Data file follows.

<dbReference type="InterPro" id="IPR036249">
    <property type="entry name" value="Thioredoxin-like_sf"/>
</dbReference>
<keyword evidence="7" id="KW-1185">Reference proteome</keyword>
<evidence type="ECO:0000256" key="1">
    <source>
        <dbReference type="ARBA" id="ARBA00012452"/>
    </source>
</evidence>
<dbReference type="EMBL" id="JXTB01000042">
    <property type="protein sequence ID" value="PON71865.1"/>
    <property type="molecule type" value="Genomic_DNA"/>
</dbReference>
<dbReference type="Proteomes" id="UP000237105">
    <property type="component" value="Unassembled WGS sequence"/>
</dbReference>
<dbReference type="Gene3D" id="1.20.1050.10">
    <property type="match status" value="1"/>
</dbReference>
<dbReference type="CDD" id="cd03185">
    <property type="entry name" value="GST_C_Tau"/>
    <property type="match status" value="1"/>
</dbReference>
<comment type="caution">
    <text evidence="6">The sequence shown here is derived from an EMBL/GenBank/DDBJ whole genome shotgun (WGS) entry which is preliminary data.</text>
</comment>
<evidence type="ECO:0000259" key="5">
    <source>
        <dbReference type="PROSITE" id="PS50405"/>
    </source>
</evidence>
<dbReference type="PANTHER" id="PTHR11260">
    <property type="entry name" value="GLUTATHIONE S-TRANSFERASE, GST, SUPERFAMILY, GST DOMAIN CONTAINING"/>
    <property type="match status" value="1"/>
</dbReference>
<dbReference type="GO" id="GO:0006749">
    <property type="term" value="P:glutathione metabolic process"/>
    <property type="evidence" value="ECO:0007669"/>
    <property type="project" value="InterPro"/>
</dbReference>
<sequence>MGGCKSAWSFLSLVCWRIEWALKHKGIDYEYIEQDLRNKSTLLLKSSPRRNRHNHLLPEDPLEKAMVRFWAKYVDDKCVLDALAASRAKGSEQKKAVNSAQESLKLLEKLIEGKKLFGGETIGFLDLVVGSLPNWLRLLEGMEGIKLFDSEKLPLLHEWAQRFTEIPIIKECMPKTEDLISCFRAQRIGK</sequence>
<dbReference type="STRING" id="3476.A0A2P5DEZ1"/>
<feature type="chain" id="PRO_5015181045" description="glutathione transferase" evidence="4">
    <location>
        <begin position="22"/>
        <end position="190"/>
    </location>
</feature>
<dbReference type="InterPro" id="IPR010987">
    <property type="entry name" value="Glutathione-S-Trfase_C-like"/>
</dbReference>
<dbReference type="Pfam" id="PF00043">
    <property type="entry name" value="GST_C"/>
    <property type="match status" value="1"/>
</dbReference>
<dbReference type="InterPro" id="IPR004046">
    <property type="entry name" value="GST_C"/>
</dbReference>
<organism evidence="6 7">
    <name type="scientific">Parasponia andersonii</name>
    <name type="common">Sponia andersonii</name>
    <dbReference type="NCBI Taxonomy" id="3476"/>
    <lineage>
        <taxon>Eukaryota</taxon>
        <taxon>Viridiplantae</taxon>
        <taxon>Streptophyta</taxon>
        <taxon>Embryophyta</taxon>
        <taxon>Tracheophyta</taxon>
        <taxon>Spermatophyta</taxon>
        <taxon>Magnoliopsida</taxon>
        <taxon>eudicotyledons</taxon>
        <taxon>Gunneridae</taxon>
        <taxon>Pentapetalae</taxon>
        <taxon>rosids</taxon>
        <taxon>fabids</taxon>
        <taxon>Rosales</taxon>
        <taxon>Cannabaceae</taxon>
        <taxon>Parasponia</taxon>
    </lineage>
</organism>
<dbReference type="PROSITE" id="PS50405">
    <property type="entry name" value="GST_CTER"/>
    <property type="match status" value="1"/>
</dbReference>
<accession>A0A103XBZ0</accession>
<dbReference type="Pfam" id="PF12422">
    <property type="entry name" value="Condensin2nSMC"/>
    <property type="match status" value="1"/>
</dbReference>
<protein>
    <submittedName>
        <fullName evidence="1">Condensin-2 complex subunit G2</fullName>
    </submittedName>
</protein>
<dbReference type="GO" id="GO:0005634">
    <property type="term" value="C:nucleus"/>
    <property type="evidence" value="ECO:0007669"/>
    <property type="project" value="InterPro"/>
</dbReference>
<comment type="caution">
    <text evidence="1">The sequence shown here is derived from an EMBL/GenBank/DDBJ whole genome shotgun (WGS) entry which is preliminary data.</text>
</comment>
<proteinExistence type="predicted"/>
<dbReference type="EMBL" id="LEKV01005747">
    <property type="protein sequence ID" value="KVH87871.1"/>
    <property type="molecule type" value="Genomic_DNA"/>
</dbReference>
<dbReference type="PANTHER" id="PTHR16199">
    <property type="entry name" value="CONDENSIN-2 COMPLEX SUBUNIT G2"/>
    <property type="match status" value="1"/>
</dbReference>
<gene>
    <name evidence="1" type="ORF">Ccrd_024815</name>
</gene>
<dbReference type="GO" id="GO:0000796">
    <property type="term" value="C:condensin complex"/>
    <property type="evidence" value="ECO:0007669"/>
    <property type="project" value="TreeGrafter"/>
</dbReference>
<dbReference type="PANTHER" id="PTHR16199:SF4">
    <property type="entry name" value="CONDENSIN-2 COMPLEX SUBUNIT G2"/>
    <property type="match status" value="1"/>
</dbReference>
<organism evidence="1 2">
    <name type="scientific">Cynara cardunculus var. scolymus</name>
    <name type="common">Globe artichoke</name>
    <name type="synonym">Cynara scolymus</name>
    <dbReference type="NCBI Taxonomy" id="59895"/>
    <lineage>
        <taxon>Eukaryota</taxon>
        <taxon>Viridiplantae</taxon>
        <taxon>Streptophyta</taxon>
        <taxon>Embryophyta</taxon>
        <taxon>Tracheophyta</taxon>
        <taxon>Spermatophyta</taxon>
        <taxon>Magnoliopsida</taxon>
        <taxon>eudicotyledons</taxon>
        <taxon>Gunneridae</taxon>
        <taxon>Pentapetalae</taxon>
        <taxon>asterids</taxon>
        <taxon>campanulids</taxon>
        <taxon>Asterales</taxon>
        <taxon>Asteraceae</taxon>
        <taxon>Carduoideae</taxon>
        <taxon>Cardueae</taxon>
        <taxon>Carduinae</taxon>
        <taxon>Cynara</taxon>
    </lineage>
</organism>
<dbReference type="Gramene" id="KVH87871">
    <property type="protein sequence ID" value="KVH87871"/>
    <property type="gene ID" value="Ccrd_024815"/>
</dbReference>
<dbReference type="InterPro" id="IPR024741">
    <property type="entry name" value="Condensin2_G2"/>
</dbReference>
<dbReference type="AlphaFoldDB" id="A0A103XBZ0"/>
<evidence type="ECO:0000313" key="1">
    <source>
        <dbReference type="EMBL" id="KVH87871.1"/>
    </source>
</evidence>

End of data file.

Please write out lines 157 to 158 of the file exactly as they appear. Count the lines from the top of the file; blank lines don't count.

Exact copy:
<dbReference type="AlphaFoldDB" id="A0A103XBZ0"/>
<evidence type="ECO:0000313" key="1">